News & Commentary

March 4, 2024

In today’s News and Commentary, Dartmouth University files a motion to stay the men’s basketball team’s unionization election scheduled for tomorrow, Kentucky’s House of Representatives will consider a bill that repeals mandatory lunch and rest breaks, and Georgia’s State Senate passes a bill requiring secret-ballot elections for companies that accept state incentives.

A month ago, Sunah reported on the NLRB’s ruling that players on the Dartmouth men’s basketball team are “employees” within the meaning of the National Labor Relations Act, and are therefore eligible to unionize. The university has pushed back with a full court press, immediately appealing the ruling and hiring a big-time legal team including the Trump administration’s former NLRB chairman, Philip Miscimarra. As Jacqueline reported, the Board agreed to move the appeal deadline, meaning the players were due to cast their votes tomorrow. Last week, the university filed a motion to stay the election and requested to expedite its appeal. The university argues that allowing the athletes to unionize does not advance the purposes of the act and flies in the face of a 2014 Board decision, Northwestern University. If the election moves forward, the Dartmouth basketball players will be the first collegiate athletes to have their votes counted in a representation election. If the union wins, the college will have to deliberately refuse to bargain with the new union in order to get direct court review of the players’ employment classification.

Kentucky is considering yet another bill that rolls back labor laws and protections. Kentucky House Bill 500 would repeal required lunch and rest breaks, eliminate time-and-a-half overtime pay for working 7 consecutive days, and decrease the statute of limitations for bringing employment lawsuits from five years to three. The bill passed the state’s House of Representatives’ Small Business and Information Technology Committee in a 9-4 vote, and moves on now to the full chamber. Committee chair, Phillip Pratt, a Republican representative and business owner sponsored this bill, along with HB 255 weakening child labor laws (see Holden’s coverage for more). If passed, HB 500 would require employers to pay workers while they are eating instead of giving a mandatory lunch break for every three to five hours of work completed as current state legislation requires. Lunch breaks are not required by federal labor law. Opponents of the bill say the change will decrease workplace safety and increase worker burnout.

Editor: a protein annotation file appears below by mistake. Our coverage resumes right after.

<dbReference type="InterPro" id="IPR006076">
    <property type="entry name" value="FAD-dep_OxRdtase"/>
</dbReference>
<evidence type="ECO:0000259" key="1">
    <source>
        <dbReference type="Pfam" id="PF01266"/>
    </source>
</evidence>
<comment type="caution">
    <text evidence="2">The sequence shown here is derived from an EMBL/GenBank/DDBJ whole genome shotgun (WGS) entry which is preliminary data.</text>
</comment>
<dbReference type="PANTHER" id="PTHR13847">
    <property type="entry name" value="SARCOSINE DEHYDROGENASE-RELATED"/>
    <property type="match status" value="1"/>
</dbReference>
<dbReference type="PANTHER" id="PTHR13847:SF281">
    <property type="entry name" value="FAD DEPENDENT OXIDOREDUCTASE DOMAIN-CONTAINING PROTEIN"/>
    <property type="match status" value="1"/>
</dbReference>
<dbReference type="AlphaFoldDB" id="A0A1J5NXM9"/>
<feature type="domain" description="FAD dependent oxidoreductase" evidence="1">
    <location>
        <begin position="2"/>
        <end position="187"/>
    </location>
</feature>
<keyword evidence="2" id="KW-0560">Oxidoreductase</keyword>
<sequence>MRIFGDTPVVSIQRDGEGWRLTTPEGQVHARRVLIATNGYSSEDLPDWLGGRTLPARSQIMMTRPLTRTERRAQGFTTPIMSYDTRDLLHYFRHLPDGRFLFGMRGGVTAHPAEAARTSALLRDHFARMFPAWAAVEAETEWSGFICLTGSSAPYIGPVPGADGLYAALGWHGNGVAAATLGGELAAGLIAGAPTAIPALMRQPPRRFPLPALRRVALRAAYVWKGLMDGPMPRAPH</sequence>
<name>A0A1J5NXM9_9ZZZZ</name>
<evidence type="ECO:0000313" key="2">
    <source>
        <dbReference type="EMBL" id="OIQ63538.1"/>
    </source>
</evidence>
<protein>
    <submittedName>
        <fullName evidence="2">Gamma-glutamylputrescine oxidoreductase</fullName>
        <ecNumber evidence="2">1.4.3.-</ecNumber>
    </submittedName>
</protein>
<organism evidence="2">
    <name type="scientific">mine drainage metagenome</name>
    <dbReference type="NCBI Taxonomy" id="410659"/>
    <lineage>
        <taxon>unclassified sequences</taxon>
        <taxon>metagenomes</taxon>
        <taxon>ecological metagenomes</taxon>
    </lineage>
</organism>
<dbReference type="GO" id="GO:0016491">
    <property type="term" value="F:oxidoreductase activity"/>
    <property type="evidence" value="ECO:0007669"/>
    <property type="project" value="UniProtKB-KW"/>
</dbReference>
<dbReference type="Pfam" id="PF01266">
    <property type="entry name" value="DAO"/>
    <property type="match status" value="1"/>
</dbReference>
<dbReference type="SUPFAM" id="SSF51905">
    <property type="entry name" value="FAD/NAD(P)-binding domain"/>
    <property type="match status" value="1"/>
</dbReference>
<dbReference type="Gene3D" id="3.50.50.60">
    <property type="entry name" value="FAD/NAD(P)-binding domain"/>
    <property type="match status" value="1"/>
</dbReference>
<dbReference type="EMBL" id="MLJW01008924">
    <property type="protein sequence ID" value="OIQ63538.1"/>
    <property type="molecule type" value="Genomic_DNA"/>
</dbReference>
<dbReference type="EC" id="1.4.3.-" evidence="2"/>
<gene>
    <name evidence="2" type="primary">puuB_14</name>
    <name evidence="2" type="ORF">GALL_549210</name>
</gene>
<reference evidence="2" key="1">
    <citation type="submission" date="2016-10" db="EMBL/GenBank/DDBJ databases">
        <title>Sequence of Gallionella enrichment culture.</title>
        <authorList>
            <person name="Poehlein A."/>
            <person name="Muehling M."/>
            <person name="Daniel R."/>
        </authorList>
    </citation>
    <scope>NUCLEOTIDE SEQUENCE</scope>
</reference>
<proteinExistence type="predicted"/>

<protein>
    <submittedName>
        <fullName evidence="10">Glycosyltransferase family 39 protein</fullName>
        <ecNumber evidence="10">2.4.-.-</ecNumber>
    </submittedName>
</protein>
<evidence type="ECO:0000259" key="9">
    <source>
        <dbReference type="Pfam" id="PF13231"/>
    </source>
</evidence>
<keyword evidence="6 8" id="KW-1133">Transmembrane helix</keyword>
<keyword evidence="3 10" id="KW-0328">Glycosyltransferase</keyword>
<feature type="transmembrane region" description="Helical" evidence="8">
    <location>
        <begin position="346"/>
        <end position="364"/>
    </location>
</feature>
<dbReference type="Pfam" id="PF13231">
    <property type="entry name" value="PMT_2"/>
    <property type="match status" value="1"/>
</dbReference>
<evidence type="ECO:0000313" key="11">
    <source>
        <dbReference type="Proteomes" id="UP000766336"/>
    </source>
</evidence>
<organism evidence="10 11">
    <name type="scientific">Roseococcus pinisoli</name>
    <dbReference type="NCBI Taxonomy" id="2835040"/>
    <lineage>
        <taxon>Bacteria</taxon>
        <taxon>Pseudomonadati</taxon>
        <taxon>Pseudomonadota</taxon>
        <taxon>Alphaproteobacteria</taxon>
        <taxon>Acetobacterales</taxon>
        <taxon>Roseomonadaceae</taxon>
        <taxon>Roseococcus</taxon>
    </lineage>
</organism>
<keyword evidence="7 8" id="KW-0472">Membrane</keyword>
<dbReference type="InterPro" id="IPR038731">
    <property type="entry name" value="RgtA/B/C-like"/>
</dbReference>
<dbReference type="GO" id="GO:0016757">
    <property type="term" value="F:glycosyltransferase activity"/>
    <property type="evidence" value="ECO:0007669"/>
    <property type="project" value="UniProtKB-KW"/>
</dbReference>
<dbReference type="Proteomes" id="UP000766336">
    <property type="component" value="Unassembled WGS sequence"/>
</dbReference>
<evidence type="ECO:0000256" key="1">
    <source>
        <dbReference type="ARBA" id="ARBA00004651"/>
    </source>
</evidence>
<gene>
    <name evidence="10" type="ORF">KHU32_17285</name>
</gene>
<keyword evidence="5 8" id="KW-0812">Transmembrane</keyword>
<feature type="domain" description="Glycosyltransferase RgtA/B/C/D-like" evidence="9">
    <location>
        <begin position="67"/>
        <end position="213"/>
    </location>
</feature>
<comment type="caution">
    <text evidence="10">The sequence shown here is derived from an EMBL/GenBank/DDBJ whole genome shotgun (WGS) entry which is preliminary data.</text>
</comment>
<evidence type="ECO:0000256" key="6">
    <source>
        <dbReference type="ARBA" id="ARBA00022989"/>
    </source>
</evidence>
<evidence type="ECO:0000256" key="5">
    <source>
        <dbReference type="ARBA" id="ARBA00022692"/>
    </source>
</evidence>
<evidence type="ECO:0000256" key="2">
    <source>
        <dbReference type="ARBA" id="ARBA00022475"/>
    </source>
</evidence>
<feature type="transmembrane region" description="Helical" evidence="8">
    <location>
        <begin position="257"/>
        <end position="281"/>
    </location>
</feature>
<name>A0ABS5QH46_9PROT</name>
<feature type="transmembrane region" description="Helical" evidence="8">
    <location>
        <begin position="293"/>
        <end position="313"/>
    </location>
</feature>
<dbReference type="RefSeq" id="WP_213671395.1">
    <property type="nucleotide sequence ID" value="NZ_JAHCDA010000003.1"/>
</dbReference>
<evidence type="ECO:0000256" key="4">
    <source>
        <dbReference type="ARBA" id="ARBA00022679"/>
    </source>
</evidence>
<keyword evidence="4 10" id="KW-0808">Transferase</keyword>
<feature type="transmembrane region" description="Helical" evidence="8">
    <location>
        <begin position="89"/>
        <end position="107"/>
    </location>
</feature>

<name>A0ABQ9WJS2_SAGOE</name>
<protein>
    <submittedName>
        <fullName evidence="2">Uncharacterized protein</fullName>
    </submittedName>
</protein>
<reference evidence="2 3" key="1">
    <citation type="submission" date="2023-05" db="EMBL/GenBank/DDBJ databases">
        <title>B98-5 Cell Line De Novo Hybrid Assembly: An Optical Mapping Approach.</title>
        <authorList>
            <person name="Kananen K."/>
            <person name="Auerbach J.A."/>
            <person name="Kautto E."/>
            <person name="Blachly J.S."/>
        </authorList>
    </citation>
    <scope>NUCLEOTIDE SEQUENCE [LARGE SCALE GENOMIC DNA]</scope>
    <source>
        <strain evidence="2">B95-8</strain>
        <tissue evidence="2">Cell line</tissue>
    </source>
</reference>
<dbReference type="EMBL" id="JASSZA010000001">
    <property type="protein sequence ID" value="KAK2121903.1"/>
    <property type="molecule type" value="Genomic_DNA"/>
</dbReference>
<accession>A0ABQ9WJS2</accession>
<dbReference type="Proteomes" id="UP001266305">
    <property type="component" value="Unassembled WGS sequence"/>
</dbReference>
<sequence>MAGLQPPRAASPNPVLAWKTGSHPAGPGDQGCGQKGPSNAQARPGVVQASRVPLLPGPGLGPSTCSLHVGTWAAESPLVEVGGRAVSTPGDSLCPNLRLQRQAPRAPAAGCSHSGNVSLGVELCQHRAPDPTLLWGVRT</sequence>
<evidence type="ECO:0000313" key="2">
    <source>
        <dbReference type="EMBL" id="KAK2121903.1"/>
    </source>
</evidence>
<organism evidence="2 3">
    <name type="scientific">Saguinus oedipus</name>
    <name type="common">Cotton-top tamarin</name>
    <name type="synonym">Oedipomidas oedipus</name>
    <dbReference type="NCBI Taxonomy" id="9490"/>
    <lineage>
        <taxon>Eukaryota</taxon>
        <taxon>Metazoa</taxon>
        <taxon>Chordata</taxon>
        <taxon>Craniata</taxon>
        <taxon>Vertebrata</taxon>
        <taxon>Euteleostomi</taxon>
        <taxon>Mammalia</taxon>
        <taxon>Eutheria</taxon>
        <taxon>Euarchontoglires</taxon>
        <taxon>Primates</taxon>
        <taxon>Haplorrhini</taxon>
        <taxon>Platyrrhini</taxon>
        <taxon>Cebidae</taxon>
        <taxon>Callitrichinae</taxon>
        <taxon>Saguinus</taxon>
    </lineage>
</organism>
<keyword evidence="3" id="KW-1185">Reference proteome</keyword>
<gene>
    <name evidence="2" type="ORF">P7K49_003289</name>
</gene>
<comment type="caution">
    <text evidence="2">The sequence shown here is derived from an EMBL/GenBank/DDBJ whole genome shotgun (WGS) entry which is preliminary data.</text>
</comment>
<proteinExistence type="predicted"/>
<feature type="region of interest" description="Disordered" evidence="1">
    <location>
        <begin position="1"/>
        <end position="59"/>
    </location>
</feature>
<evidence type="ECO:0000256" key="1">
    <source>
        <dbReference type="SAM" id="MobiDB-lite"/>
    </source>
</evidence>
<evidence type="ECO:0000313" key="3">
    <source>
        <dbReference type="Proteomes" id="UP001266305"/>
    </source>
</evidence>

Kentucky is not alone in its efforts to roll back worker protections. Last month, the Georgia State Senate passed Senate Bill 362 which will bar companies that accept state incentives from recognizing unions without a formal secret-ballot election. The bill prohibits voluntary recognition of the union after card check. Georgia is actively competing to attract electric vehicle manufacturers and other businesses, providing billions in economic incentives for companies that open shop in the state. As the UAW sets its sights on unionizing the South, this bill places yet another hurdle in the way of worker organizing. SB 362 is modeled after a Tennessee law passed last year, and governors across the South have been even more outspoken against unionization recently. Earlier this year, South Carolina’s governor committed to fighting labor unions “all the way to the gates of hell.” Georgia has the eighth lowest rate of unionization in the country at just 4.4% of Georgia workers.

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